Basal and vitamin D-responsive activity of the rat osteocalcin promoter in stably transfected osteosarcoma cells: requirement of upstream sequences for control by the proximal regulatory domain
Biochemistry & Molecular Pharmacology
Graduate School of Biomedical Sciences; Department of Cell Biology
Life Sciences | Medicine and Health Sciences
Osteocalcin (OC) is a bone-specific vitamin D- responsive protein that is developmentally expressed during osteoblast differentiation. In transient transfection assays, as little as approximately 0.1 kilobase (kb) of the OC proximal promoter is sufficient for basal expression. Because eukaryotic genes are packaged as nucleosomes that contribute to both chromatin organization and transcriptional control, we functionally examined the activity of OC promoter constructs within a chromatin context. ROS 17/2.8 osteosarcoma cells were stably transfected with a series of rat OC promoter-reporter constructs, containing progressive 5'-deletions. The results demonstrate that in contrast to transient transfection assays, the proximal 0.11-kb promoter is no longer active when integrated in the genome. Progressive gain of basal expression with 0.35-, 0.53-, and 0.72-kb promoters suggests that upstream sequences facilitate the formation of an appropriate higher order nuclear structure, thereby potentiating the activity of the chromosomally integrated proximal promoter elements. This is consistent with location of both deoxyribonuclease I (DNase I)-hypersensitive sites and nuclear matrix protein-DNA interaction sites in the osteocalcin promoter. Vitamin D responsiveness in the stably transfected cells is obtained with the inclusion of 0.53 kb or additional upstream promoter sequences. Therefore, these sequences satisfy the requirements for binding of basal and enhancer transcription factors as well as interactions between them within a chromatin context. Both maximal basal expression and maximal vitamin D responsiveness are obtained with cells carrying either the 0.72-kb or the 1.1-kb promoter fragment. Cells carrying the 1.1-kb promoter show DNase I hypersensitivity at both the basal promoter and the vitamin D response element-containing domains, locations that also exhibit DNase I hypersensitivity in the endogenous OC promoter. In addition, we have documented changes in the basal activity and vitamin D responsiveness of the stably integrated 1.1 kb promoter as a function of cell density-mediated growth inhibition, which is accompanied by up-regulation of bone phenotypic genes. Thus, important aspects of OC gene transcriptional regulation that cannot be investigated in transient transfection assays can be addressed using ROS 17/2.8 cells stably transfected with OC promoter-reporter constructs.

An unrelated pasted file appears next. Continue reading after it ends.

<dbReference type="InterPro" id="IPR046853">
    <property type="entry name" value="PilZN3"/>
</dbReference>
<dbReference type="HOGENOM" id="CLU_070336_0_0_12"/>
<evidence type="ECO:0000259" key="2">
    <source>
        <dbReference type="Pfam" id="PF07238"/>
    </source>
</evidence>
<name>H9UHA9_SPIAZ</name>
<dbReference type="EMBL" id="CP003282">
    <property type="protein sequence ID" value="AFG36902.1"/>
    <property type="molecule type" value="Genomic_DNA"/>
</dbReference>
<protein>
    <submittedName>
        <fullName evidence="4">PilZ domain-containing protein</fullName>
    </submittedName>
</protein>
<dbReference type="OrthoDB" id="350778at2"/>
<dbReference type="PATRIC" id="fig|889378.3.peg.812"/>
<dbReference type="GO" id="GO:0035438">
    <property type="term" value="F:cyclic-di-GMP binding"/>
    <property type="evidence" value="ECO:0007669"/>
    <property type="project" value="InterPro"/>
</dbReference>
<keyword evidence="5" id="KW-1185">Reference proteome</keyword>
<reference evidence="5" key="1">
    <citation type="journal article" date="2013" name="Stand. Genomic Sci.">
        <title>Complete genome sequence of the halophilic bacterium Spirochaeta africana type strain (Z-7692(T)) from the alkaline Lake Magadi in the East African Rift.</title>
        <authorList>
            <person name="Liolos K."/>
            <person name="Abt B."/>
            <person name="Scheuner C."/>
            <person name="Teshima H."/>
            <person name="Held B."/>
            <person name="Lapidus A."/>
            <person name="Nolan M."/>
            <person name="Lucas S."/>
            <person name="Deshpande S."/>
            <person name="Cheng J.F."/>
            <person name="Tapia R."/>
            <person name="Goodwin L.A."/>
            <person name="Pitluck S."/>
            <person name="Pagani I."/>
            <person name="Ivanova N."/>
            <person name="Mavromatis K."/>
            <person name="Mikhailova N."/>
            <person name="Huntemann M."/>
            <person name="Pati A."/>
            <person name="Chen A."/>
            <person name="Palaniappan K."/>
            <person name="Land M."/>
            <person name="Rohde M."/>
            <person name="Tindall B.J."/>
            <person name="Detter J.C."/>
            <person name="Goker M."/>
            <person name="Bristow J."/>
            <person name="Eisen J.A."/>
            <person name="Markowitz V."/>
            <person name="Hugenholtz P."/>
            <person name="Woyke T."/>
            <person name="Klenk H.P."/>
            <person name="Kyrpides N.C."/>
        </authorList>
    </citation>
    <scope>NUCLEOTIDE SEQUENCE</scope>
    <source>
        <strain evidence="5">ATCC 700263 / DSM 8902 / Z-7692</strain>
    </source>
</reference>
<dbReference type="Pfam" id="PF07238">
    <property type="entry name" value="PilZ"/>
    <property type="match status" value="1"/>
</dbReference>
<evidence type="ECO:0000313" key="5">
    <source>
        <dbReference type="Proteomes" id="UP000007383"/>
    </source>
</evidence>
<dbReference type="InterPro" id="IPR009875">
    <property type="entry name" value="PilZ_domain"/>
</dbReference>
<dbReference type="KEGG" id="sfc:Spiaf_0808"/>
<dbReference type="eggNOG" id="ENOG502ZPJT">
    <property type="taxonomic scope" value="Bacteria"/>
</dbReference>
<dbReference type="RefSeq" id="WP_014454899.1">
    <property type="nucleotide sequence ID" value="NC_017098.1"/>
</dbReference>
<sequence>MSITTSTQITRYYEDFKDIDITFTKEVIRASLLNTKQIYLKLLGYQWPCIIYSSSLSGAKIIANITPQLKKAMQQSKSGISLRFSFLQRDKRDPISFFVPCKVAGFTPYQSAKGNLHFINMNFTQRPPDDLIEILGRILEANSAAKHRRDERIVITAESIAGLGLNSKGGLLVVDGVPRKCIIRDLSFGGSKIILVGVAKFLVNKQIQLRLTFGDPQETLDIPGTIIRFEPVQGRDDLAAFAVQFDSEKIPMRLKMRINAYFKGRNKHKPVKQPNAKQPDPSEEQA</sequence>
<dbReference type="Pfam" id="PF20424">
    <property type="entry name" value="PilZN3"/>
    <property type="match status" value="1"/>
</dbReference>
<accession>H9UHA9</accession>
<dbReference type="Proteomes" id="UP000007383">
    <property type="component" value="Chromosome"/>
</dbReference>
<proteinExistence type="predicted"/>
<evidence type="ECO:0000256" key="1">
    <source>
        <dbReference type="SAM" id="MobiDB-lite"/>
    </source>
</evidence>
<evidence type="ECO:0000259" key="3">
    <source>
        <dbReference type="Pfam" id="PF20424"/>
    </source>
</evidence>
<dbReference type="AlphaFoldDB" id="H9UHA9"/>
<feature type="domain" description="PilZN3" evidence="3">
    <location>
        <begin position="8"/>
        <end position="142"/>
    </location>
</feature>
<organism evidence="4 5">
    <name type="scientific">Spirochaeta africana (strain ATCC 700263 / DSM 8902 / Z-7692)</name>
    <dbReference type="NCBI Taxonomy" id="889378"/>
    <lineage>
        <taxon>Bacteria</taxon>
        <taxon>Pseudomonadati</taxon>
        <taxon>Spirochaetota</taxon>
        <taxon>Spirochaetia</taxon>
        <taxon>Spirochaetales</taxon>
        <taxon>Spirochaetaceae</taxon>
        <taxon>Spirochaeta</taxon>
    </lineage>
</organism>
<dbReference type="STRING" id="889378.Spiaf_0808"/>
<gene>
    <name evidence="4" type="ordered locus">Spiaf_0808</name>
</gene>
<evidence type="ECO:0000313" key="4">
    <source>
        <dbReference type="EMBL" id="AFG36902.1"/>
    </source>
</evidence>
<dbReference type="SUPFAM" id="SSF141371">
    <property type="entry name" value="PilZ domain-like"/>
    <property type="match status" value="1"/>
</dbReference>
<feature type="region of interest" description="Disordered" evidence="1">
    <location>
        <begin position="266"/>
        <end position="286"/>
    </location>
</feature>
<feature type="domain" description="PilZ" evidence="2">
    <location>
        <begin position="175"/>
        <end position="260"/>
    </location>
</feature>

Endocrinology. 1996 Mar;137(3):1080-88.
Frenkel, Baruch; Montecino, Martin A.; Green, Jack; Aslam, Fauzia; Desai, R.; Banerjee, Chaitali; Stein, Janet L.; Lian, Jane B.; and Stein, Gary S., "Basal and vitamin D-responsive activity of the rat osteocalcin promoter in stably transfected osteosarcoma cells: requirement of upstream sequences for control by the proximal regulatory domain" (1996). GSBS Student Publications. 357.